American aerospace manufacturer and space transportation services company, SpaceX, launched the latest prototype of the Starship vehicle from Texas.
The un-crewed rocket lifted away from the Boca Chica R&D facility on what had been billed as a brief flight to 12.5km.
The 50m-tall vehicle crashed on touchdown but the owner and founder Mr Musk was delighted with how much the test outing achieved.
Before the flight, the tech billionaire had dampened expectations, warning his fans that some mishap was likely.
Nonetheless, Musk has big hopes for the Starship when it is fully developed. He says it is the future for his SpaceX company.
Starship will launch people and cargo into orbit, and the entrepreneur also envisages the vehicle travelling to the Moon and Mars.
The SpaceX CEO praised his team, adding that the demonstration had acquired “all the data we needed”.
“Mars, here we come!!” he tweeted.
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The Boca Chica facility has developed a line of ever-more complex prototypes. The philosophy has been to test each iteration until it fails. Sometimes explosively.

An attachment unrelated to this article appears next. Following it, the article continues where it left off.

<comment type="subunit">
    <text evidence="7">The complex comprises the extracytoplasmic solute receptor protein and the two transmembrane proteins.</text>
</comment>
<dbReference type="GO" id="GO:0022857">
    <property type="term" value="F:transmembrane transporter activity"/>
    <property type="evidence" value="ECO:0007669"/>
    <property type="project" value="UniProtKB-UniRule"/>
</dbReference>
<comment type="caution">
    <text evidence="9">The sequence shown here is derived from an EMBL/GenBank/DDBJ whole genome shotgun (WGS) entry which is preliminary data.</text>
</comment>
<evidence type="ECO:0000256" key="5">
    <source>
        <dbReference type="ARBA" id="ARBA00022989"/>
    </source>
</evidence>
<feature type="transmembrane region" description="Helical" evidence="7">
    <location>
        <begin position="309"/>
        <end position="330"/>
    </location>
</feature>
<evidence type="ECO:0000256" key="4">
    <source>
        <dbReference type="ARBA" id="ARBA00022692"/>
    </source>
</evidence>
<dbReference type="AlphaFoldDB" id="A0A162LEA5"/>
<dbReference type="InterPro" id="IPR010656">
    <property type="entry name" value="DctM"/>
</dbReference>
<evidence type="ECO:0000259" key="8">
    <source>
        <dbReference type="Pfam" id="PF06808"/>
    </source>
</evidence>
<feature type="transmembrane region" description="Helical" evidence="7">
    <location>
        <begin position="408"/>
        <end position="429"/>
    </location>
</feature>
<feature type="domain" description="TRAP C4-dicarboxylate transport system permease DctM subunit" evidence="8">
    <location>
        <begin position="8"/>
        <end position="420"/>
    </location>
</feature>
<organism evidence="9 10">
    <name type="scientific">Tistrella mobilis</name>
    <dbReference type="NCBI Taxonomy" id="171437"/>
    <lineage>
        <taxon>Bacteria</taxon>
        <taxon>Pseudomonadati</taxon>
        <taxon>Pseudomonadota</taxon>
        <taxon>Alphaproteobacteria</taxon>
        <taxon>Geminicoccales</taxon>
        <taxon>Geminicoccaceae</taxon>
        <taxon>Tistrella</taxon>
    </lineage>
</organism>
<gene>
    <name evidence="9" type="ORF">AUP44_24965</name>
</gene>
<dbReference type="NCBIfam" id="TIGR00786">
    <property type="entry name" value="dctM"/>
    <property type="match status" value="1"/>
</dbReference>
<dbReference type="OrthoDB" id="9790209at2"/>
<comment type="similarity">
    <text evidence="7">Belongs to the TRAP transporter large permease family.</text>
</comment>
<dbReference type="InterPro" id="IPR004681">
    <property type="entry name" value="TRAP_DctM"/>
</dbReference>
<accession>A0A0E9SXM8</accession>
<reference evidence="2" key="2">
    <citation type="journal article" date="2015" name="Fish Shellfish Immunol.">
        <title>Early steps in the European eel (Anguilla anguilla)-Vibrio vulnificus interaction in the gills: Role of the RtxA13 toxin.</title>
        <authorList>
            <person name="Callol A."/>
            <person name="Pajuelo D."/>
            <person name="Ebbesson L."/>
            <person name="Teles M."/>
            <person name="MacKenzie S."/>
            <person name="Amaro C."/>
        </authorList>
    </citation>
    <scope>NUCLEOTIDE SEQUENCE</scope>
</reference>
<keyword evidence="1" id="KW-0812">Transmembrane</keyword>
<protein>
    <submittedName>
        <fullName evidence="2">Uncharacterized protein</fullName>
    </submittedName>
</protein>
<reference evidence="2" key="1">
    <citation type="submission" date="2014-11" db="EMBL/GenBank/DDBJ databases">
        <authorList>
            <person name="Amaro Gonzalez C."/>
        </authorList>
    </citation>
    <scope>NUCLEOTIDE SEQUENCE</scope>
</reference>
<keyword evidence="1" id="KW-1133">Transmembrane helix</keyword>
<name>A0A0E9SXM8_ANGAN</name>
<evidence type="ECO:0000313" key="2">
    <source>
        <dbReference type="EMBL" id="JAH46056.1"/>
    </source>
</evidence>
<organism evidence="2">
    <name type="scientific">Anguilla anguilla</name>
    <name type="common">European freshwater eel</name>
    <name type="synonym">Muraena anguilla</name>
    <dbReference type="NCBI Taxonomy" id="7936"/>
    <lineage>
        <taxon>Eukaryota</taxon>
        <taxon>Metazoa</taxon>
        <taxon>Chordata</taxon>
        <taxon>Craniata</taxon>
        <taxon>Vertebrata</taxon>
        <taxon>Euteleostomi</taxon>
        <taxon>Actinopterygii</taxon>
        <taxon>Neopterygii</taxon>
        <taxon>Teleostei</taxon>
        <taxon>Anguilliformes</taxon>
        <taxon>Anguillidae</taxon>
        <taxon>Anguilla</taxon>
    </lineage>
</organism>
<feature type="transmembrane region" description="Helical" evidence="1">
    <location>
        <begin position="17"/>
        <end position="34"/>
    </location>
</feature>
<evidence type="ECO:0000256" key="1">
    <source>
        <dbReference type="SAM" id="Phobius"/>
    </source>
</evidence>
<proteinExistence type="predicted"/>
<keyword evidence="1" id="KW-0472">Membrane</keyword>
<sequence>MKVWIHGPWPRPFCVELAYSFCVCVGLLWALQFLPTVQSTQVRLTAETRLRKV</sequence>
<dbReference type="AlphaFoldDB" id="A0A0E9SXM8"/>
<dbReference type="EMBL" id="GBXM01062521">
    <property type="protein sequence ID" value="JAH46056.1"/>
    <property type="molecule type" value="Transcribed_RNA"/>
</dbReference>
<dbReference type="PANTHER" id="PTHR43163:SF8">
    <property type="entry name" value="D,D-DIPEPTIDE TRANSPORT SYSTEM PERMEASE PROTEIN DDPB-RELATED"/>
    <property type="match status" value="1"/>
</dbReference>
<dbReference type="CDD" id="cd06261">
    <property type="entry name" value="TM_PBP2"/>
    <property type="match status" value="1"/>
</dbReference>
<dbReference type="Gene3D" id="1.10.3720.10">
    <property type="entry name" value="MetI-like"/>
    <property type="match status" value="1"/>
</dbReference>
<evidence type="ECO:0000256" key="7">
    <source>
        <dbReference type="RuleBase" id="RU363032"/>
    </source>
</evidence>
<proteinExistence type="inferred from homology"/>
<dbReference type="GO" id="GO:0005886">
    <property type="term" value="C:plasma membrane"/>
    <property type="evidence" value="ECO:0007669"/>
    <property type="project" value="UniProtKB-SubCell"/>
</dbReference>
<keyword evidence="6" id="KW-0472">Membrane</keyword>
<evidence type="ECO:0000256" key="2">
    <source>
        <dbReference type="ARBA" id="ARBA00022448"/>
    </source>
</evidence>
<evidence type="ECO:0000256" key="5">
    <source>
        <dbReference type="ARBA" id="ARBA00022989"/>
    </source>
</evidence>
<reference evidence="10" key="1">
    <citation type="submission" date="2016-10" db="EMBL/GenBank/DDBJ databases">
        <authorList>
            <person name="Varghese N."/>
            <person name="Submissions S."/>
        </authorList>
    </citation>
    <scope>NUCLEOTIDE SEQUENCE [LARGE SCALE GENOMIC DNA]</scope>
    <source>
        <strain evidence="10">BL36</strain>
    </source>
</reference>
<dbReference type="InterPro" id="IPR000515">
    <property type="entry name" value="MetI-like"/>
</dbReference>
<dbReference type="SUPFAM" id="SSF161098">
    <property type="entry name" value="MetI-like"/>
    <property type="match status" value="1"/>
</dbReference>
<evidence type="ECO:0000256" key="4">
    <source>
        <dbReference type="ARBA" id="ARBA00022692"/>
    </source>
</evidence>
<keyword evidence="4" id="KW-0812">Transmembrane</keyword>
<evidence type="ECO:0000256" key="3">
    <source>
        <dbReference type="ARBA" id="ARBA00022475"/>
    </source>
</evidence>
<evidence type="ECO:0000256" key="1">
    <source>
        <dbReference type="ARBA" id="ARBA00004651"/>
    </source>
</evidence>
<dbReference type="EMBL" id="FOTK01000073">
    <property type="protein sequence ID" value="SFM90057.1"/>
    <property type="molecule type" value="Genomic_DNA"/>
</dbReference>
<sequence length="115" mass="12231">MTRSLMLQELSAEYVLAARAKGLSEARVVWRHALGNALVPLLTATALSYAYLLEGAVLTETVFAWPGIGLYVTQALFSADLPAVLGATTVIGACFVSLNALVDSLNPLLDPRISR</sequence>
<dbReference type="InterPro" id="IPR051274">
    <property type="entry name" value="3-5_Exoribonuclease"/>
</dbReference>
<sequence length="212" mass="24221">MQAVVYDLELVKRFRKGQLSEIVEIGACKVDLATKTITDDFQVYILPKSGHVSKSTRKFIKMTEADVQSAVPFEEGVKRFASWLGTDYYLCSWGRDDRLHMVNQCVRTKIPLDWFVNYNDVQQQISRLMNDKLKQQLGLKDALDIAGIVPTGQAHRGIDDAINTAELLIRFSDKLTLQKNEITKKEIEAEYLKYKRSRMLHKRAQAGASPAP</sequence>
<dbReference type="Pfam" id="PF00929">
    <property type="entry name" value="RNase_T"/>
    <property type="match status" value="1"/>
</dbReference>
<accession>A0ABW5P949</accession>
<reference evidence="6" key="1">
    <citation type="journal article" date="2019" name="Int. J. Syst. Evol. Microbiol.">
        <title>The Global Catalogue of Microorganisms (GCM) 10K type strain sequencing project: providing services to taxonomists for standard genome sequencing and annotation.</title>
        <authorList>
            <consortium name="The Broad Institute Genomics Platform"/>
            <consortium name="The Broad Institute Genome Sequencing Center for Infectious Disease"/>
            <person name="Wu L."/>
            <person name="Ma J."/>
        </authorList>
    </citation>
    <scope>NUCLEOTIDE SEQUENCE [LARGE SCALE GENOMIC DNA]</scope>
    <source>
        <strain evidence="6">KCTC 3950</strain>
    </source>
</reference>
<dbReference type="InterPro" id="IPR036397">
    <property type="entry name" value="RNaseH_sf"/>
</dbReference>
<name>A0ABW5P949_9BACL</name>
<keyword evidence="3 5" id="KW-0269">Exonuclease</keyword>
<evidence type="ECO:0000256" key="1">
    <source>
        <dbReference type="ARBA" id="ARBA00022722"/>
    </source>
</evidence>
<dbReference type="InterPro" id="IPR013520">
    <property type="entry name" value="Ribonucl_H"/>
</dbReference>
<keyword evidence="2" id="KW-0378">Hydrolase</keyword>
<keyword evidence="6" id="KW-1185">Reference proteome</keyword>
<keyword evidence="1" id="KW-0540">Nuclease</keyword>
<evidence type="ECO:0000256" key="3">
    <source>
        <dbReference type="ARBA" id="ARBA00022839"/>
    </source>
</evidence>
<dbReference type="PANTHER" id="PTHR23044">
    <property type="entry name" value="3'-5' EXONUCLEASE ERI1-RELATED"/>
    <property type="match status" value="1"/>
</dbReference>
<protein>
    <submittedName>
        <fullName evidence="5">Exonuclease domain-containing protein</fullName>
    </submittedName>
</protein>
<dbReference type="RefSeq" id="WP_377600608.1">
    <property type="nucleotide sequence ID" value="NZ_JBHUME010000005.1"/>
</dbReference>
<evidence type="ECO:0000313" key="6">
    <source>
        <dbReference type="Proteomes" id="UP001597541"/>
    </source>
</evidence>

SN8 was the first to attempt a high-altitude suborbital flight.
The plan had been to demonstrate some manoeuvres that mimicked a belly-facing re-entry to Earth’s atmosphere, ending up with a flip back to the vertical just before touchdown.
Most of this was achieved: a clean launch off the pad, a steady climb to altitude, followed by a horizontal descent. But it was when the Starship tried to flip back to the vertical that things started to go wrong.
The vehicle came into its landing pad with too much speed, and promptly exploded on impact.
“Fuel header tank pressure was low during landing burn, causing touchdown velocity to be high & RUD,” Mr Musk explained on Twitter.
“RUD” stands for “rapid unscheduled disassembly”. A crash, in other words.
Mr Musk will move swiftly on. He already has other prototypes at Boca Chica ready to take SN8’s place.
The new vehicle was given three of SpaceX’s latest methane-burning Raptor engines, a nose cone and aerodynamic control surfaces – the large flaps at its top and base.
The Starship will eventually launch atop a booster called the Super Heavy.
This will feature perhaps 28 Raptors, producing more than 70 meganewtons (16 million lbs) of thrust. That’s much more than even the mighty Apollo Saturn 5 rocket, which sent men to the Moon.
Both parts of the new SpaceX system – Starship and Super Heavy booster – will stand 118m tall on the launch pad.
The two elements are being designed to be fully reusable, making propulsive landings at the end of each mission.
Mr Musk believes the Starship concept can transform the economics of spaceflight.
The specifications call for more than 100-tonnes to be lifted into low-Earth orbit.
This mass could include satellites, people and even hardware to build bases on the Moon and Mars.
Nasa has already asked Mr Musk to examine the possibility of landing a Starship on the lunar surface in the next few years.